Speeches & Floor Statements

Floor statement on amendments to Marketplace Fairness Act

Posted on April 25, 2013

I rise in support of the amendment by the senators from Maine.  I think it makes a lot of sense.  It is symbolic too.  Here we have a bipartisan amendment, we have a Republican senator and an Independent senator.  The Independent senator is a former governor, as I once was. 

The reason I support the amendment is because it gives more time for anybody who might be affected by this amendment to adjust to it.  That is never a bad idea -- almost never a bad idea in the Senate. 

It gets us to our goal a few months later than we had thought.  It makes sure those who might be affected can adjust.  Of course, many people who call my office are surprised to learn that it does not affect anyone unless they have remote sales of more than $1 million a year.  So about 99 percent of people who sell things online or in catalogs are not affected. 

Of course, it does not affect Internet taxes; we have a law against Internet taxes.  In fact, another bipartisan amendment by the senator from Arkansas and the senator from Missouri was to extend the 10-year moratorium on Internet taxes.  That was objected to. 

The Collins-King amendment is imminently reasonable.  I think it strengthens the bill.  It is offered in a good spirit.  Some may wish to go faster, but I think it is sensible and reasonable.  I fully support it.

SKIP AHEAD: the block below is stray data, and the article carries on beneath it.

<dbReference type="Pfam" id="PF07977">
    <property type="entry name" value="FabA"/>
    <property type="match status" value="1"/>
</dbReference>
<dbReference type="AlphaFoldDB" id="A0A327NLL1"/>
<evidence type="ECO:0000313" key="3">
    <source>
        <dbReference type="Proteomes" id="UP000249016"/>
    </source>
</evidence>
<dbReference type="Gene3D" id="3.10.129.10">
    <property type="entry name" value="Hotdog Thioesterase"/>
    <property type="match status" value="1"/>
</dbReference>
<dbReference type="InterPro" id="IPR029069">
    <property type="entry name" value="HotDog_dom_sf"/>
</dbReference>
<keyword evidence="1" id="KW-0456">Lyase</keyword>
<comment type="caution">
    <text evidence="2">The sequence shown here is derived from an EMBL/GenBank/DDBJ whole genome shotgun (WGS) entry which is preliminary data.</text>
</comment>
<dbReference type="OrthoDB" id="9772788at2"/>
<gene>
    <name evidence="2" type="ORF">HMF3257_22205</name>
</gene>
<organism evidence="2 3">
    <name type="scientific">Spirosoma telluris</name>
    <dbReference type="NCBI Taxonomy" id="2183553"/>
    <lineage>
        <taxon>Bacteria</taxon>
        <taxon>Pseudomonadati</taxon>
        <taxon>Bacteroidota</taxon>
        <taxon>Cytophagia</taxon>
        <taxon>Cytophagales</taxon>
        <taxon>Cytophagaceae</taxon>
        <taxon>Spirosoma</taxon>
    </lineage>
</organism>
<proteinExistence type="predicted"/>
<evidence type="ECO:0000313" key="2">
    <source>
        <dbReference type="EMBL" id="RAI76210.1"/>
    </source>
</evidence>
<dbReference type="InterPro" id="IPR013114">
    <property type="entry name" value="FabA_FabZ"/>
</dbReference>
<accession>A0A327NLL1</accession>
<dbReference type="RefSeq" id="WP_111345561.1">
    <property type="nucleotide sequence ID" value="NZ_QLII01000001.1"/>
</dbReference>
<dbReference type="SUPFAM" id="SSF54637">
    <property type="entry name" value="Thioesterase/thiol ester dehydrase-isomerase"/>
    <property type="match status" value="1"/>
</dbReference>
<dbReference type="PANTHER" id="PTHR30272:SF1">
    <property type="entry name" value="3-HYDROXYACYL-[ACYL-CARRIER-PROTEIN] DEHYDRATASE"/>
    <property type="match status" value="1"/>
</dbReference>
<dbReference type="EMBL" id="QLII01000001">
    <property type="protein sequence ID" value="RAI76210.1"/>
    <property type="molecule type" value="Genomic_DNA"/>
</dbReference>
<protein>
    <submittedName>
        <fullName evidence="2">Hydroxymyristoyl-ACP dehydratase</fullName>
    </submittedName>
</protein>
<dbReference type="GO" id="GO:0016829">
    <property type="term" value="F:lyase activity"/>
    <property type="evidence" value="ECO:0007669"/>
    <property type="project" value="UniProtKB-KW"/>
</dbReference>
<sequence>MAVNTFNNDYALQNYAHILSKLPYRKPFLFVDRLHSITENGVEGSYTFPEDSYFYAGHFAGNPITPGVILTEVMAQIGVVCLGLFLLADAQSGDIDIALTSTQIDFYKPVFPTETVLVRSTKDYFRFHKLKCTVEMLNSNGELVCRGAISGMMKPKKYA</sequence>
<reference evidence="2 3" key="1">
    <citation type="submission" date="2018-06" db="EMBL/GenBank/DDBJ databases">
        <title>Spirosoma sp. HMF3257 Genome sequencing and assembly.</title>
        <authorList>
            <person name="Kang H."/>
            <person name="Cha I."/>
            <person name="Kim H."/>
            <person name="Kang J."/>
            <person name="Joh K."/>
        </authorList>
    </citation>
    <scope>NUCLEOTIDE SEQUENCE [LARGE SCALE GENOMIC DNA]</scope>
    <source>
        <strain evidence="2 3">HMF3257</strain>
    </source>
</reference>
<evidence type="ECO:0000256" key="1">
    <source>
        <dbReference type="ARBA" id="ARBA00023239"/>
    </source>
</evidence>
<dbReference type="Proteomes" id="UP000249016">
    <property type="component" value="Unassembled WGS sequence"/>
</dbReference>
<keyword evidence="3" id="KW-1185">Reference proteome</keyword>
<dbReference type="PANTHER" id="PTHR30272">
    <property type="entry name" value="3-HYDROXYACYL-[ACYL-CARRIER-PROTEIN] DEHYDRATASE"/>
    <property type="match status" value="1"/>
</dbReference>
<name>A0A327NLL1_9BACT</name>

I would reiterate that we were ready to accept amendments on Monday, but there was an objection -- not a partisan objection but by Democrats and Republicans, a small number. 

We were ready on Tuesday to go ahead with amendments, but there was an objection, a bipartisan objection to going forward.  We were ready on Wednesday with a bipartisan proposal to put on the 10-year extension of the Internet tax, but there was an objection. 

This is like -- I have used this before, but this is like joining the Grand Ole Opry and not being allowed to sing.  This is what we are supposed to do.  We are supposed to bring up these bills, consider reasonable amendments, and vote on them. 

We are at noon on Thursday.  We have not been allowed to do what we could have finished on Tuesday.  So I greatly respect the senators on the other side.  I know their feelings; we have strong feelings too.  As a former governor, I do not think it is any of Washington's business to continue to keep us from making decisions about our own taxes and tax structures.  Some people say they do not trust the states.  Most of the people in my state do not trust Washington to make decisions about spending.  We do a heck of a lot better job of making decisions about taxes and spending and collections than people do here.

So we pretty well made up our minds.  Three times now we have had 74, 75 votes for this bill.  We are ready to proceed.  We have several amendments that have been filed, some by those who oppose the bill.  That is fine.  Bring them up.  Let's vote on them.  They may make good sense, just like this amendment makes good sense. 

So I thank the senators from Maine for being constructive, for making a commonsense proposal to the bill.  I support it.  I hope that very soon we can debate it and vote on it and finish this legislation.